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St. James By the Sea Episcopal Church

Place

St. James by-the-Sea Episcopal Church

743 Prospect Street, San Diego




Membership: 1200 individuals.

Pastor: Randal Gardner (Rector)

Age: 57

Born: Denver, Colorado

Formation: Seattle Pacific University; Church Divinity School of the Pacific-Graduate Theological Union, Berkeley.

Years Ordained: 25

San Diego Reader: How long do you spend writing your sermon?

Randal Gardner: It varies from 6 to 10 hours, to 30 to 40 years. There are occasions on which I speak out of a lifelong reflection of something, and the crafting of that kind of sermon can be very easy or very difficult. Sometimes there’s too much to fit into a single Sunday, but sometimes it’s as if the idea has been fermenting for a long time when I pull that together. On most occasions I start ruminating on the sermon the Sunday afternoon after I preach the one before.

SDR: Can you think of a time when you gave a homily that completely flopped?

RG: I have preached sermons where it was clear I was wrong, and I recognized that later on. I remember offering a rebuttal at the end of the service to the sermon I preached. We said prayers together, and in the prayer it was brought to mind that I was working on something that wasn’t accurate, and so before the final blessing, I stepped into the congregation and said I have to tell you what I preached before just wasn’t right. I don’t remember what it was — it was so many years ago. I recall, though, that I told everyone the relationship or identity of God was more my own business than what ought to have been preached…. So to correct myself I tried to reframe a little bit of an idea based on what came to me during the prayers.

SDR: What is your main worry as a member of the clergy?

RG: The big thing — and I think it’s on the radar across the board for an awful lot of people — is how can I be a faithful guide and leader at a time when it seems God might be moving the body of the faithful out of institutional church organizations into something that isn’t quite designed yet. You are aware of and tracked the demographics of the mainline denominations, and you’ve seen how dramatically the numbers have fallen off since the ’60s. What’s the leadership role in this?

SDR: Where do you go when you die?

RG: Something endures, I believe, whether it endures in a physical form as scripture suggests, or as a contribution of some little intelligence to the universe or whether there’s memory, I’m not really sure. I’m pretty faithful to preach what scripture teaches, but as far as how that is actually going to be manifest for us, I’m not entirely sure, but I don’t really care. Whatever it is, I’m confident that God is good, and if it’s to be nothing, so be it…. One of the best metaphors for articulating what I think is from C. S. Lewis’s The Great Divorce. Hell is a state of continuing refusal toward God, which one can leave at any time. In his telling of the story, the torment is more from the consequence of continuing disconnection from the brightness and reality and graciousness of God. One gets stuck in one’s own narcissism or selfishness or fear or dread or some kind of addictive pattern of refusal, and that is the hell.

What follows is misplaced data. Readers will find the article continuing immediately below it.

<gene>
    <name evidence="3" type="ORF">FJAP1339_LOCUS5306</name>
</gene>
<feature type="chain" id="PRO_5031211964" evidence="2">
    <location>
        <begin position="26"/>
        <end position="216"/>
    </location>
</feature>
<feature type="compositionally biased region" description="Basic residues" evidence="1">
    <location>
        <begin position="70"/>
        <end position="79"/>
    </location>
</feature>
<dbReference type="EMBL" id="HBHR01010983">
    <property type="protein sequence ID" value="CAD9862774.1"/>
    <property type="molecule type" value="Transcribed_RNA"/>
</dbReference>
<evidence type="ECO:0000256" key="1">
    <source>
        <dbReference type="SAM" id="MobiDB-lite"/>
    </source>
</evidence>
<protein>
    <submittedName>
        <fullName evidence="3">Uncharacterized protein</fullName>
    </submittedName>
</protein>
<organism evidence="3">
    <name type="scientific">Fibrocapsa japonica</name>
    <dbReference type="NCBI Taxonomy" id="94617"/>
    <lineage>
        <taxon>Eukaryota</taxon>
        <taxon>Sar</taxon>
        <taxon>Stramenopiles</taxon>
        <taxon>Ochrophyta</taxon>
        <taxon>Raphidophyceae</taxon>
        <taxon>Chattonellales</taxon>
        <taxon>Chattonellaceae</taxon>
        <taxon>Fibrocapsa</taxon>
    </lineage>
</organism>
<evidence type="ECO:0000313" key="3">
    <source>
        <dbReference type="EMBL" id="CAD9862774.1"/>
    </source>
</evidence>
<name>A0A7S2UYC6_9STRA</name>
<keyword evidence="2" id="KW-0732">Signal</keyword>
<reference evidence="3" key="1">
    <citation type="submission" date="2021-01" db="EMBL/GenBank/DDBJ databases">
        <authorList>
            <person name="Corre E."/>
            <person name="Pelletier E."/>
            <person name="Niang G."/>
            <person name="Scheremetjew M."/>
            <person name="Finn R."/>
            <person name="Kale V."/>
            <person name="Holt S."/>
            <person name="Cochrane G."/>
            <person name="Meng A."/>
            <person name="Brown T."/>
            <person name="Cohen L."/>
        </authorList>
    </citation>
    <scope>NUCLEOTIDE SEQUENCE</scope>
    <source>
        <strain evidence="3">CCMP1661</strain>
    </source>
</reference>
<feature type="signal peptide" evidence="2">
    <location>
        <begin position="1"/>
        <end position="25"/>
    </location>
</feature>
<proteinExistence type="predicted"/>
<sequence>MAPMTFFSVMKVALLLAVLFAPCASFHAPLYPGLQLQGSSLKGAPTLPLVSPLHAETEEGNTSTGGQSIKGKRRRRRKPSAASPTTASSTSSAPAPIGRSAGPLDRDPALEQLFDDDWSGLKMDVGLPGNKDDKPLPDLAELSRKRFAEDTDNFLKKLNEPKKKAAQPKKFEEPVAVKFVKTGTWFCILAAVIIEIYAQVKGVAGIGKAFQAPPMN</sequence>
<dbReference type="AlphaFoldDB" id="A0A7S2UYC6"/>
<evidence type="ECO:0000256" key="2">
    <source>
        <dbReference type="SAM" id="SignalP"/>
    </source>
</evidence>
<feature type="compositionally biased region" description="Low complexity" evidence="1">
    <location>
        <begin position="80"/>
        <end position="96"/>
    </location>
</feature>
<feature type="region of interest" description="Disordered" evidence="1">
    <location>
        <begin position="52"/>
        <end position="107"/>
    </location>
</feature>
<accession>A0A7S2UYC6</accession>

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Place

St. James by-the-Sea Episcopal Church

743 Prospect Street, San Diego




Membership: 1200 individuals.

Pastor: Randal Gardner (Rector)

Age: 57

Born: Denver, Colorado

Formation: Seattle Pacific University; Church Divinity School of the Pacific-Graduate Theological Union, Berkeley.

Years Ordained: 25

San Diego Reader: How long do you spend writing your sermon?

Randal Gardner: It varies from 6 to 10 hours, to 30 to 40 years. There are occasions on which I speak out of a lifelong reflection of something, and the crafting of that kind of sermon can be very easy or very difficult. Sometimes there’s too much to fit into a single Sunday, but sometimes it’s as if the idea has been fermenting for a long time when I pull that together. On most occasions I start ruminating on the sermon the Sunday afternoon after I preach the one before.

SDR: Can you think of a time when you gave a homily that completely flopped?

RG: I have preached sermons where it was clear I was wrong, and I recognized that later on. I remember offering a rebuttal at the end of the service to the sermon I preached. We said prayers together, and in the prayer it was brought to mind that I was working on something that wasn’t accurate, and so before the final blessing, I stepped into the congregation and said I have to tell you what I preached before just wasn’t right. I don’t remember what it was — it was so many years ago. I recall, though, that I told everyone the relationship or identity of God was more my own business than what ought to have been preached…. So to correct myself I tried to reframe a little bit of an idea based on what came to me during the prayers.